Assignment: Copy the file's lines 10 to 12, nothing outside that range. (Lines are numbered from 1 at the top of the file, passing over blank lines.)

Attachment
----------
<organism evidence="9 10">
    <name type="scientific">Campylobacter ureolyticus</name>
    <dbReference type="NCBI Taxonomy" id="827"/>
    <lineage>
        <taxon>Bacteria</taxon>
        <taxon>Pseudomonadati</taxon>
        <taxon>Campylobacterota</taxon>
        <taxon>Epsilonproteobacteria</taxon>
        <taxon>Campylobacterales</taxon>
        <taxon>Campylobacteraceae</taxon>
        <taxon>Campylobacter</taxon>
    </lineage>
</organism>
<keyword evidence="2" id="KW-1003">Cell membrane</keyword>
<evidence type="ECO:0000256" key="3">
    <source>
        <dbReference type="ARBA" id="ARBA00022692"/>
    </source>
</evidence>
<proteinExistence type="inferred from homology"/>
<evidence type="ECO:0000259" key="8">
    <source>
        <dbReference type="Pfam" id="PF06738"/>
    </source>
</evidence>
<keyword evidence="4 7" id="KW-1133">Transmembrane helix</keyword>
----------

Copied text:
        <taxon>Campylobacteraceae</taxon>
        <taxon>Campylobacter</taxon>
    </lineage>